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Cambodia: Leading Paper Threatened with Closure

Arbitrary Tax on Cambodia Daily an Assault on Independent Media

Journalists work at the newsroom of now defunct Cambodia Daily newspaper in Phnom Penh, Cambodia, September 3, 2017.  © 2017 Samrang Pring/Reuters

(Bangkok) – The Cambodian government should end its politically motivated threats and legal action to close the independent Cambodia Daily, Human Rights Watch said today. The newspaper faces closure and confiscation of its assets on September 4, 2017, if it does not pay a US$6.3 million back tax bill based on false financial assumptions and rushed enforcement in violation of standard procedures.

“The government’s targeting of the highly regarded Cambodia Daily is one of the gravest threats to freedom of the press in Cambodia since the 1991 Paris Peace Accords,” said Phil Robertson, deputy Asia director at Human Rights Watch. “Cambodia’s donors should call upon the government to cease its legal actions against the Cambodia Daily until a legitimate audit of its alleged tax debt – that is conducted in an independent, fair, and timely manner – proves there is a genuine bill to be paid.”

The Cambodia Daily is one of Cambodia’s few investigative news outlets, with an award-winning global reputation for unbiased news reporting in English and Khmer since 1993. The Daily’s staff told Human Rights Watch that unless the tax bill is paid, the authorities have threatened to enter the Daily’s offices and seize its assets on September 4. The Ministry of Information has already delayed extending the newspaper’s press license, which expired in mid-August.

On August 4, after months of government harassment of the paper's journalists, tax authorities hit the Cambodia Daily with a US$6.3 million tax bill alleging non-payment of tax since 2007. The authorities based the bill on assumed income and a profit of 20 percent, with additional penalties and interest, but did not review the Cambodia Daily’s financial books despite offers to make those accounts available for inspection. The paper maintains it has taken all steps to properly register with the government since the country required news and media companies to do so in 2016 and said that it has paid legally-owed taxes. The newspaper’s request to the General Department of Taxation (GDT) to stay punitive action pending conduct of a legitimate audit of the tax bill was rejected.

The government has given the Cambodia Daily 30 days to pay or “pack up and go,” as dictated in a recent speech by Prime Minister Hun Sen, head of the ruling Cambodian People’s Party (CPP). Hun Sen has described the Daily as a “thief” and the paper’s Cambodian staff as “servants of foreigners.

GDT tax correspondence to the Cambodia Daily, including the notice of the tax bill and the GDT denial of an audit, was leaked in letters containing confidential tax information to the CPP-aligned Fresh News media outlet, even before letters to the newspaper were postmarked. Such leaks violate article 94 of the country’s Law on Taxation, which states that the, “tax administration and every person who is or has been official and agent of the tax administration must keep confidential the information pertaining to the taxpayer.” Expectations that the government will move to close the Daily on September 4 has effectively kept the paper from collecting payments for subscriptions and advertising, or booking any future advertising, making it financially impossible to continue operations.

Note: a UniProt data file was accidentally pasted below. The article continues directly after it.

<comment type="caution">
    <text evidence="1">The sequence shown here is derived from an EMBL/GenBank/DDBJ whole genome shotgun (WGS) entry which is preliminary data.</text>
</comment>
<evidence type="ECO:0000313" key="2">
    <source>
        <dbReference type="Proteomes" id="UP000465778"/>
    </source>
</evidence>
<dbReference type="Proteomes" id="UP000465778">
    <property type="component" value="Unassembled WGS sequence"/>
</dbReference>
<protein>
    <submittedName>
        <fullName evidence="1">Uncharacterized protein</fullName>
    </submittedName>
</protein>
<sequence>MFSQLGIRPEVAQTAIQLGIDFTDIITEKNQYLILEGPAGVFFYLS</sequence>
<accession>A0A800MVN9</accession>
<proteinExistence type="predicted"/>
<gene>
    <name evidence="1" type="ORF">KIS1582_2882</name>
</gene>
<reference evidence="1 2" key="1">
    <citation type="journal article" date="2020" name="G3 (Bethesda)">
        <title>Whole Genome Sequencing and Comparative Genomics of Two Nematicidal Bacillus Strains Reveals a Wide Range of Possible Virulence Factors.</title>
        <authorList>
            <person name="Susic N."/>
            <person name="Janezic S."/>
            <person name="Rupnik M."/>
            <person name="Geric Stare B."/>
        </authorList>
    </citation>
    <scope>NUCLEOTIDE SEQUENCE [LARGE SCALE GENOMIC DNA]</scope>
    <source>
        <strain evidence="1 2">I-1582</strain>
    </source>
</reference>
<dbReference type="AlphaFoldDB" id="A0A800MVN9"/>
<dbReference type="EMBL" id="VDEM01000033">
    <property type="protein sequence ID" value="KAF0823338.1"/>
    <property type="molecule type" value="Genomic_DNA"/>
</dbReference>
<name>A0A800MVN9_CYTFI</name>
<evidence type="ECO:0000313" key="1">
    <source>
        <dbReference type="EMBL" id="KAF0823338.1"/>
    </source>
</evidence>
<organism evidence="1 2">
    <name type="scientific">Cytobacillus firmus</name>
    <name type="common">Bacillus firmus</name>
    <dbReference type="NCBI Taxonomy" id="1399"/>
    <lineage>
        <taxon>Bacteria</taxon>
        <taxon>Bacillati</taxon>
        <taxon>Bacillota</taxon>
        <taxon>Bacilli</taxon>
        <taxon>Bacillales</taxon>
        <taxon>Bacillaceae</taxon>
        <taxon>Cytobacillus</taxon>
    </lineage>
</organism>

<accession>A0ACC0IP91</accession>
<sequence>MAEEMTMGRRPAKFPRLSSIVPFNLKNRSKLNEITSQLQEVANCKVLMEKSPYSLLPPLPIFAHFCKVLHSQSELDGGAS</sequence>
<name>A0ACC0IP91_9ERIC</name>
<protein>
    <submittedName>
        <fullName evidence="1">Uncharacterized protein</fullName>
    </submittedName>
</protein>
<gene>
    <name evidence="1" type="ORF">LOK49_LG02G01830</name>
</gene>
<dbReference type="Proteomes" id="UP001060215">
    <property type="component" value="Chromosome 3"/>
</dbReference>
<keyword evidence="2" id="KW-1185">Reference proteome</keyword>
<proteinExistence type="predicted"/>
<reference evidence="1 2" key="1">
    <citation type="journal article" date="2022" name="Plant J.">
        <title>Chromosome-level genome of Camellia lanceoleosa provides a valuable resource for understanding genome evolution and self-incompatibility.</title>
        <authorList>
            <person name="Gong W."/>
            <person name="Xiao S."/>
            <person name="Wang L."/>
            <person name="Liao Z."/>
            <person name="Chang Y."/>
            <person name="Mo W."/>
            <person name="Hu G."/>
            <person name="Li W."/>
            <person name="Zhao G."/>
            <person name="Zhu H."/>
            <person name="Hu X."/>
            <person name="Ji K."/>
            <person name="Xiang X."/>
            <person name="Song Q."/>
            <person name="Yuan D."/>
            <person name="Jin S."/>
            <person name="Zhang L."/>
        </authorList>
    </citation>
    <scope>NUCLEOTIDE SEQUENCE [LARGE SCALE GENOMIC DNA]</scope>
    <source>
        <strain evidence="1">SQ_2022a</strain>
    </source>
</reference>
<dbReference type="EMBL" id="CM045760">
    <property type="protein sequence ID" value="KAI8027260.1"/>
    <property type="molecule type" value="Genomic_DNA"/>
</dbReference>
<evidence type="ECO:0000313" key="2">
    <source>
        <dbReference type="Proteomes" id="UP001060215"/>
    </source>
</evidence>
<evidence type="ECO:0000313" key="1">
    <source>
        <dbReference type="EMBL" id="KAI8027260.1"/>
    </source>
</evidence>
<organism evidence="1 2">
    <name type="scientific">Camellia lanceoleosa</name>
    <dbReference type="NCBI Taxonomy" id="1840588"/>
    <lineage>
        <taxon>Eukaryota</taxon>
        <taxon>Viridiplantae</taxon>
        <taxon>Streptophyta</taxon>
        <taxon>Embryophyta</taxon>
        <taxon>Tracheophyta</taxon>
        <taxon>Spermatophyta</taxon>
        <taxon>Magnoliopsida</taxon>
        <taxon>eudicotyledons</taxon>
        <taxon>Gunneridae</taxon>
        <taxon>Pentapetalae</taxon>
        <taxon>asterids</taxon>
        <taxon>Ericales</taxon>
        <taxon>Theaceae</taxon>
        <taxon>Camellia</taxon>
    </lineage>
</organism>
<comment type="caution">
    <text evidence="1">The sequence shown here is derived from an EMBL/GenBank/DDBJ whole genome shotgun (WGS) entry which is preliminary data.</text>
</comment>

Within weeks of the leaks about the Cambodia Daily’s supposed tax evasion, GDT letters emerged suggesting that Radio Free Asia and Voice of America, two US government-funded media outlets, could be similarly targeted.

An Economy and Finance Ministry spokesman has denied any political motive for these actions. However, officials have also raised these issues with regard to a consortium of nongovernmental organizations, the “Situation Room,” which reported on irregularities in the local commune elections in June 2017. The government recently put the Situation Room under investigation for allegedly violating a new law on nongovernmental organizations and suggesting its work for free and fair elections aimed at fomenting a possible “color revolution” to topple the government.

Since the government ordered the Situation Room to stop its monitoring activities, three of its member organizations have received notices that they must address potential back tax issues. Government investigations about possible taxes owed by these three groups – the Cambodian League for the Promotion and Defense of Human Rights (LICADHO), the Cambodian Human Rights and Development Association (ADHOC), and the Committee for Free and Fair Elections in Cambodia (COMFREL) – are ongoing. The government’s tax campaign seems designed to threaten or even shut down the country’s leading independent voices, Human Rights Watch said.

“Unless there is a global outcry, there is every reason to believe that Hun Sen’s government will kill off the Cambodia Daily and end its 25 years of independent news and objective criticism,” Robertson said. “Countries that for nearly three decades have invested their energies and resources in a free and open Cambodia should realize that all is about to be lost. They need to denounce the government’s action or accept a share of the blame.”

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